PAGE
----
"I just have one, er, unusual requirement, Mr Crieff."
Martin's heart sinks, because that is never the kind of thing one wants to hear from a prospective client, but they've just come off a week on standby at MJN and he's got rent to pay, so he says gamely,
"Yes, Mr Montague?"
"Well, it's, uh, it's a bit embarrassing. You see, I'm" - Jim Montague lowers his voice as though confessing to something horrific - "a bit agoraphobic? It's a fear of open spaces. And I mean it's just a mild case, I can go out sometimes, but not for very long. Certainly not as long as it takes to move house. So I'm going to need to take a little something to take the edge off? And I know babysitting a stoned client isn't part of your job, but I'll pay double. And I won't be completely useless, you know, I'm not going to incapacitate myself, just - take the edge off."
Martin is already envisioning the long list of ways this job will inevitably go very, very wrong. He is also envisioning himself writing his rent check in a timely fashion.
"I'm sure we can manage, Mr Montague," he says, then tips the phone away from his ear as Montague exhales a long sigh of relief directly into the receiver.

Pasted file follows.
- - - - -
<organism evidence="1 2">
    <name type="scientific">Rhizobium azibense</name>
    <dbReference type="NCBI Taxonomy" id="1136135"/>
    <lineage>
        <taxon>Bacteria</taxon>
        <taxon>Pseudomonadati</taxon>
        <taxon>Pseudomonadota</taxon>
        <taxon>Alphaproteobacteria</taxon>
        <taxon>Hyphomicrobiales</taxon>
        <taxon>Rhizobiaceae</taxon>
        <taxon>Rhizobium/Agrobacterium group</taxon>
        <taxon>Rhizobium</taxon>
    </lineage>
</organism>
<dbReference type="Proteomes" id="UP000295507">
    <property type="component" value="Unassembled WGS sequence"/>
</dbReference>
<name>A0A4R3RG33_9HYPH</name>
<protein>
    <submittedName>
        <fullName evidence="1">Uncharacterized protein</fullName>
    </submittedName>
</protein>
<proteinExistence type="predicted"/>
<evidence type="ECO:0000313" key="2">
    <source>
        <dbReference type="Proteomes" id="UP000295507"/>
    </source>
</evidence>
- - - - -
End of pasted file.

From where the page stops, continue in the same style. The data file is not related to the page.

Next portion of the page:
"Thank you, Mr Crieff. That's a tremendous load off, you've no idea. Tuesday at seven, then?"
"Tuesday at seven." If nothing else, it's bound to provide such prime fodder for Douglas that he might leave off all his usual favorite Martin-related targets for as long as a week in favor of milking this one dry. It's almost a cheering thought.
Much to Martin's astonishment (and what he knows will be Douglas's bitter disappointment) the Montague move has gone off nearly without a hitch. Whatever Jim Montague took before Martin's arrival made him very relaxed and very chatty, but, as promised, not completely useless. He's insisted on helping - "Keeping myself busy, that's the ticket" - and they've dropped a couple of things, but he's promised not to deduct them from Martin's pay.